Robot 6

Amazon no longer selling many graphic novels following price-glitch frenzy

amazon-logoAmazon.com has removed the “buy” button from all of the graphic novels it lists that are distributed by Diamond Book Distributors, including books from Marvel, Dark Horse, Image, IDW and many other publishers. Calvin Reid at Publishers Weekly reports this is apparently in response to last weekend’s pricing glitch, in which a variety of high-end books were erroneously marked at much lower prices. While the books are not available directly from Amazon, they can still be purchased on the website from third-party sellers.

Reid reports:

A source knowledgeable about the situation told PW that Amazon has been forced to temporarily take down buy buttons for all titles supplied by Diamond in order to correct the problem. According to the source, Amazon has to do an audit to figure out which customers got books and at what prices. While the situation is temporary, the source said, “there is no timetable for when this will be completed.” The buttons were still off Thursday morning.

Here’s a quick recap for anyone who was under a rock — or who, like me, missed all the excitement because they were sick in bed this weekend. On Sunday, Amazon was offering big discounts on all sorts of high-priced comics collections — everything from Marvel’s Omnibus line to the Bone: One Volume to The Complete Invincible Library Vol. 1 hardcover. Most of them dropped from their usual prices — those Omnibus editions retail for about $100 — to $14.99, with some falling to a little more than $8 as the day went on.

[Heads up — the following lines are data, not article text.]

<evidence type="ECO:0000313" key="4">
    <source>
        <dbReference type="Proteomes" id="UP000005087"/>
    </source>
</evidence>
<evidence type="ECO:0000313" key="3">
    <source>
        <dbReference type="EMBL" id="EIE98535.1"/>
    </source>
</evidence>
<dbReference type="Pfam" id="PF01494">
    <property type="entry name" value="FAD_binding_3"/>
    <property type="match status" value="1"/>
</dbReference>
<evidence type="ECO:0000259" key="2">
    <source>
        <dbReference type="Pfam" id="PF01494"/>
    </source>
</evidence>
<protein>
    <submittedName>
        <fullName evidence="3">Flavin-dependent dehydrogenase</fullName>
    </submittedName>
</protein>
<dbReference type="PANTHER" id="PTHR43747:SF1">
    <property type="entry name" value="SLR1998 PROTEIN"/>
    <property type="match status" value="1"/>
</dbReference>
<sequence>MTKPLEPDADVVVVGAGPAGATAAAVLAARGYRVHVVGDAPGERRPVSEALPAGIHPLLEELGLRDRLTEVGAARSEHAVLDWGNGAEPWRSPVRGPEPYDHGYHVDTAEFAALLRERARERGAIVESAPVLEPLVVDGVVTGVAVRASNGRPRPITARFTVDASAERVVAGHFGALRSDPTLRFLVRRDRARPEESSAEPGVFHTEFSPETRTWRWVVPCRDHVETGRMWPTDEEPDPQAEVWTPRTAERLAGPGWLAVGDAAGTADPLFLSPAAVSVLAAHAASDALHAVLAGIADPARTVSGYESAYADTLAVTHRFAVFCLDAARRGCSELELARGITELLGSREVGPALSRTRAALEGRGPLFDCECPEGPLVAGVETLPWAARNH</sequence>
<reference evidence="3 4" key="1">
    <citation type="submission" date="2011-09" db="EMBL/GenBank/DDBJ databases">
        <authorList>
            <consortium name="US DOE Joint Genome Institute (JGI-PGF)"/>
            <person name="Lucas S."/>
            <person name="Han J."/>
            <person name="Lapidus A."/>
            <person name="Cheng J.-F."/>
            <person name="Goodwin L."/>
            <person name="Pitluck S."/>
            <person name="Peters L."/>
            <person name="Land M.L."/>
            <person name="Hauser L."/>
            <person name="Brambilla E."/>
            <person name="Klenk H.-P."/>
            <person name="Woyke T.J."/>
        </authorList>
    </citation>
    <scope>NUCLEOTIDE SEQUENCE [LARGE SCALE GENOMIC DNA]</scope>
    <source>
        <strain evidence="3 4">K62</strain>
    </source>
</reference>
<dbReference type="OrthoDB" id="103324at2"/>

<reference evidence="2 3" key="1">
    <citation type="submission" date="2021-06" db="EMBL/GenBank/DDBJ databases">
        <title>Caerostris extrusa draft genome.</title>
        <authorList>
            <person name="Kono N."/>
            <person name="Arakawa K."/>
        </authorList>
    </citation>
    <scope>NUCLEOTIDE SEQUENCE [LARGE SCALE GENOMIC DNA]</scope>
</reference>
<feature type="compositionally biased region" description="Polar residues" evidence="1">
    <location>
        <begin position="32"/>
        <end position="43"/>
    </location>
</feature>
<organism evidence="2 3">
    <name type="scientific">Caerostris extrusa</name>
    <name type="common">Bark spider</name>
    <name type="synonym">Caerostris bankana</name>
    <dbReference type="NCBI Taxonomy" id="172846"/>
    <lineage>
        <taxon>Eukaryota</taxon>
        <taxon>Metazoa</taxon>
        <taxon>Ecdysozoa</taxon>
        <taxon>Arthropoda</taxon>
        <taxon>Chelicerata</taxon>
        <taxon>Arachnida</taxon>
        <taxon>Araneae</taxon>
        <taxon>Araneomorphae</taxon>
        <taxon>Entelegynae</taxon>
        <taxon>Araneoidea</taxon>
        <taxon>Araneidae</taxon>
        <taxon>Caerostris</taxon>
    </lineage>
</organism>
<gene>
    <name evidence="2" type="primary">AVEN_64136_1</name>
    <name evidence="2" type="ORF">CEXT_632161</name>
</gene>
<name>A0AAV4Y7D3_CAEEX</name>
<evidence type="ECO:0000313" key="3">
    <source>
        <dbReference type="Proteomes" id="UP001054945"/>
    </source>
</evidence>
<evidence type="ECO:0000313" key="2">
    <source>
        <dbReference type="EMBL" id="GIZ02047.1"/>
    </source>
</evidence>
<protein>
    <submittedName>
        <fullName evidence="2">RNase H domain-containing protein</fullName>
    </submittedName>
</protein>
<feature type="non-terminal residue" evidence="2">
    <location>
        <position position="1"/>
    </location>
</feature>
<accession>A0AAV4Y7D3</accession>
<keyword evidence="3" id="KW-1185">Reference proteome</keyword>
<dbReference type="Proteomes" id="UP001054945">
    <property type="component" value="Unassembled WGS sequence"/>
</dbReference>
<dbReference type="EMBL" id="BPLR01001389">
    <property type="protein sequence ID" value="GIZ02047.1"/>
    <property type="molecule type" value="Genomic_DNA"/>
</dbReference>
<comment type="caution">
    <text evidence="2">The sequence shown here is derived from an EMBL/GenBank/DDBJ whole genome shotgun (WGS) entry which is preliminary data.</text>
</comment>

Fans and retailers went on a buying spree, and social-media sites like Twitter and Facebook were ablaze as creators pushed their own books and fans bragged about their purchases. But while some of the orders were filled and shipped, many of them were canceled, with customers receiving $25 credits for their trouble.

While many customers seem okay with the fact that they aren’t going to receive the 100 copies of the Ultimate Spider-Man hardcovers they ordered, some feel like Amazon should still honor the price. If you’re one of those, David Brothers has some words for you:

Amazon doesn’t owe you a single solitary thing. They’d be well within their rights to cancel every order and not lose a few thousand bucks. There’s even a note in their TOS that sometimes, on occasion, books are mispriced, and sucks to be you if they charge you the full price. Until the book ships, they do not charge your card, meaning that there is no sale. That means they owe you nothing until the book leaves their warehouse.

So to call them up and ask for a refund for time wasted ordering obviously mistakenly marked down books makes you something like a jerk. They don’t owe you anything. If anything, you owe them whatever the actual price of the book you ordered was. It’s a blessing that they honored any of the orders, considering it was such an obvious cheat that we were all taking advantage of. I got a few Ultimate Spidey HCs and I’m pretty happy about that. I didn’t get a Tomb of Dracula, but so what? I don’t expect Wal-mart to let me buy eighteen computers that got marked down to 50 bucks because somebody dropped a decimal point, and they’re under no obligation to let me do that.